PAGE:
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Golden Ribbon Hero Matthew’s Story

Matthew’s Story

Matthew Donald: a baby named for two amazing people in his parents’ lives, both of whom were taken by cancer. And Matthew Donald—“Miracle Matthew”, as his parents and doctors like to call him—is himself a true childhood cancer warrior, having gone through more in four short years than most people see in a lifetime. But Matthew was born a fighter into a family of fighters, showing us through it all the true meaning of courage, spirit, and joy.

Matthew’s cancer journey began even before he was born. Two weeks before his birth, his parents learned that he had fluid in his brain. The tumor was discovered at just four days old, during a surgical procedure to drain the fluid. Doctors removed a portion of the tumor, as well as the fluid, but the diagnosis was stark: Matthew had an aggressive type of brain cancer, a grade 4 neuronal glioma, consuming more than 40% of his brain, most of the right side. Matthew’s parents faced a grim choice: take Matthew home with a hospice team and make him as comfortable as possible or immediately schedule aggressive treatment.

Neuronal glioma is an extremely rare type of brain cancer, most often diagnosed in adults and appearing in less than five births per year in the United States. Gliomas grow in the connective tissue of the brain that holds the neurons in place and enables them to function. Neuronal glioma is usually fatal in children; in fact, no child has survived more than five or six years after being born with this type of brain cancer. According to the National Brain Tumor Society, not a single drug has been developed and approved specifically for the treatment of malignant pediatric brain tumors. The outlook for Matthew was not good.

Matthew’s parents, however, refused to give up on him. They chose to pursue chemotherapy and surgery to fight the tumor spreading through Matthew’s brain. After the first surgery, Matthew had five additional surgeries and six rounds of chemotherapy. He spent the first 13 months of his life in the hospital. And because of the damage to his brain from the toxic treatment protocols, the surgeries, and the tumor itself, doctors warned Matthew’s parents that even if he lived, he may never walk, talk, hear, or “live a normal life”.

Miracle Matthew

Yet Matthew showed his doctors and his parents that miracles do happen! His tumor responded to the aggressive treatment, and in late 2015, Matthew “graduated” into a survivorship program at the hospital, where he will continue to receive medical treatment and frequent monitoring and testing.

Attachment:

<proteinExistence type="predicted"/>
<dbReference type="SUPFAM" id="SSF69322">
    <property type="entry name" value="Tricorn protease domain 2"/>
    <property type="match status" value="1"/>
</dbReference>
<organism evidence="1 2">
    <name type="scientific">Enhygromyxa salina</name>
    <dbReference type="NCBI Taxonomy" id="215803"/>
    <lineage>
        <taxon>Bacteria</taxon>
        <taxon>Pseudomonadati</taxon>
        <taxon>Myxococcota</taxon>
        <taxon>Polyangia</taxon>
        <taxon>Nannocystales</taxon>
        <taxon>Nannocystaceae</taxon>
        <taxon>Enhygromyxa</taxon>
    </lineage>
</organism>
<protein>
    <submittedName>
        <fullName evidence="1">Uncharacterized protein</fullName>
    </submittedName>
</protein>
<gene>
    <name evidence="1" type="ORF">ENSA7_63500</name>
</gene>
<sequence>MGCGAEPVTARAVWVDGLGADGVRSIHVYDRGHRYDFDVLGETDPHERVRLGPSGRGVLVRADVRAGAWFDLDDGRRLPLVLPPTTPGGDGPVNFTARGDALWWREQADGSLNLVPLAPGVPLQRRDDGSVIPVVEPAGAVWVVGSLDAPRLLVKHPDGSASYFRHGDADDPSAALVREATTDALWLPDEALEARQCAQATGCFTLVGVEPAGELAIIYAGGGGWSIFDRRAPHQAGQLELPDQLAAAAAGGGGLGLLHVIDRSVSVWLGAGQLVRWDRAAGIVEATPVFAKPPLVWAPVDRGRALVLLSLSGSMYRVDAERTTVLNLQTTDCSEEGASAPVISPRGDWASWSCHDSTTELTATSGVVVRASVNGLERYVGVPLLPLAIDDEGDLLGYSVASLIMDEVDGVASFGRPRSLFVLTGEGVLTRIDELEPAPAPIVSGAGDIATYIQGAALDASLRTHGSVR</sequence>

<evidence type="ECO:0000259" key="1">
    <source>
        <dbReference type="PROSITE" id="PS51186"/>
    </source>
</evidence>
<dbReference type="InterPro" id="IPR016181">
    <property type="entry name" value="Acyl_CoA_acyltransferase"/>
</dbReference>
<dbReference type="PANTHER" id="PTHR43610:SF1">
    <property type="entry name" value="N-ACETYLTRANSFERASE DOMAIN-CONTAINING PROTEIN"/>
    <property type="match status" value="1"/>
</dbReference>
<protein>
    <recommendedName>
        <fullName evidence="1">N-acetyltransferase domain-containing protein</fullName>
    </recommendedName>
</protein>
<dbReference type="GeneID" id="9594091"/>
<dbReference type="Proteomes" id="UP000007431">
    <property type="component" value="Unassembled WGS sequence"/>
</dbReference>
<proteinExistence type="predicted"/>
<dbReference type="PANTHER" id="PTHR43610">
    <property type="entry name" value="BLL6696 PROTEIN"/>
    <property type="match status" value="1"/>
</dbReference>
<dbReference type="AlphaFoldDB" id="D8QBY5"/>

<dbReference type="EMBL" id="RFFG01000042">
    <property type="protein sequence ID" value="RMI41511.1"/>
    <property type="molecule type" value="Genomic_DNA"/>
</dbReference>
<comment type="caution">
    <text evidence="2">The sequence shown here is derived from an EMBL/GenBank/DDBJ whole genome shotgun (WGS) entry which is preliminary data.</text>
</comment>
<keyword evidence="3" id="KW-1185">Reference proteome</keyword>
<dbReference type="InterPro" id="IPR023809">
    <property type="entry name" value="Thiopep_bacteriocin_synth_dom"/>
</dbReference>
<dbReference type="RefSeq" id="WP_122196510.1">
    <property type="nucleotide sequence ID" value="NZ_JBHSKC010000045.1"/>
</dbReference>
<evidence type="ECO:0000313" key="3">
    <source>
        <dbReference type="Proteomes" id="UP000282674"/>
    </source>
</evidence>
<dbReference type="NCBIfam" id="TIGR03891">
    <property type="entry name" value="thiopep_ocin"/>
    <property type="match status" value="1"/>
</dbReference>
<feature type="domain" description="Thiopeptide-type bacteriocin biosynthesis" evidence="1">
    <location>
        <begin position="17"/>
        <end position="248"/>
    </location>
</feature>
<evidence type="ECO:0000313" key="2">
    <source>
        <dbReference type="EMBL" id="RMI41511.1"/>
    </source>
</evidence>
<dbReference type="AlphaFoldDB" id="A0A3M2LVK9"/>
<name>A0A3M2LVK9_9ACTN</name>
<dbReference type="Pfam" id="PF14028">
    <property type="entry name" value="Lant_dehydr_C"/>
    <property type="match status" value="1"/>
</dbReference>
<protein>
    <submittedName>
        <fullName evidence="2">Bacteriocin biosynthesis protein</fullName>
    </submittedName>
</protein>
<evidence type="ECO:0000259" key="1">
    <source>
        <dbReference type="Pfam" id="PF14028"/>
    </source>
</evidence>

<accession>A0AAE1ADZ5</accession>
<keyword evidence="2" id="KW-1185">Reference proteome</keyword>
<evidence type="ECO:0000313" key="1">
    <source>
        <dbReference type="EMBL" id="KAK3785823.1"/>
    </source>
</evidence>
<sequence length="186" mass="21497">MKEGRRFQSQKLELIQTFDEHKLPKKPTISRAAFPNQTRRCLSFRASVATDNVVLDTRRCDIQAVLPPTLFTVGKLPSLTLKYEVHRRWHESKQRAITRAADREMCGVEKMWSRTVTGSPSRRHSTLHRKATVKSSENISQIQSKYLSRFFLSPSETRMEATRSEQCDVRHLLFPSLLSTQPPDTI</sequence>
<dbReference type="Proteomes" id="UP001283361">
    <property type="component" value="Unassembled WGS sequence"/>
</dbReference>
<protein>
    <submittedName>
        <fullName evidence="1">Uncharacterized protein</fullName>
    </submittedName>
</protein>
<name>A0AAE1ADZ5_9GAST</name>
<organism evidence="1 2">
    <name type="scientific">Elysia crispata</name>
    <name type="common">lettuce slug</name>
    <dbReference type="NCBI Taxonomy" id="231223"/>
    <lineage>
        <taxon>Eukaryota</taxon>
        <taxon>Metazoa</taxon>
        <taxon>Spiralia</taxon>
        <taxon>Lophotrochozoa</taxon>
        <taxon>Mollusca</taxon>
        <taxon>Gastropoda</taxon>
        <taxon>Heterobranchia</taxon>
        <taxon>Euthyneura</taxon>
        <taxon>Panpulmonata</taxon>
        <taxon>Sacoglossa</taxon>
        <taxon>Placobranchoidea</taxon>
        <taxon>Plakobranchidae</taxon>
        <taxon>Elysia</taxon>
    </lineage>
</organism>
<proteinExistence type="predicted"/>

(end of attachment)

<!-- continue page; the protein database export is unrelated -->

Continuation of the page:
13394126_1158909640862837_4223109359553262398_nToday, Matthew embraces his life with the same courage, spirit, and determination with which he fought cancer. Now 4½ years old, Matthew has begun walking independently; not bad, as his mother notes, for a child who spent the first 18 months of his life confined to bed! He can say a handful of words and continues to build strength in his left side, which was left weakened by the tumor consuming the right hemisphere of his brain. He goes to school where he receives specialized therapy, and sees specialists outside of school three times per week for speech, occupational, and physical therapy.

Still, the tumor and the aggressive treatment have had significant side effects for which Matthew receives constant medical care. He suffers from seizures, a common side effect of any brain surgery, and will likely be on anti-seizure medication for the rest of his life. His hearing has been impacted and he wears hearing aids in both ears. The veins in both of his arms have been severely damaged from so many IV lines and blood tests, making even routine tests and scans problematic. Still, as Matthew’s mother notes, “his happy spirit has never changed!”

Thank you, Miracle Matthew, for showing us what it truly means to be a childhood cancer warrior!

For more information about Matthew and to follow his amazing story, we encourage you to view his family’s YouTube video: and visit their Facebook page at:


About the American Childhood Cancer Organization

The American Childhood Cancer Organization (ACCO) is a non-profit charity dedicated to helping kids with cancer and their families navigate the difficult journey from cancer diagnosis through survivorship. Internationally, the ACCO is the sole US member of Childhood Cancer International (CCI), the largest patient-support organization for childhood cancer in the world. Here in the United States, the ACCO promotes the critical importance of ensuring continued funding into new and better treatment protocols for childhood cancer.  And most importantly, the ACCO is focused on the children: developing and providing educational tools for children fighting cancer and their families, empowering them in their understanding of childhood cancer and the medical decisions they must make during this difficult journey. All of ACCO’s resources are available free of charge for families coping with childhood cancer.

For additional information on our resources or information on how to obtain our resources free of charge, please visit our website at

For more information about the American Childhood Cancer Organization and how we can help, call 855.858.2226 or visit:

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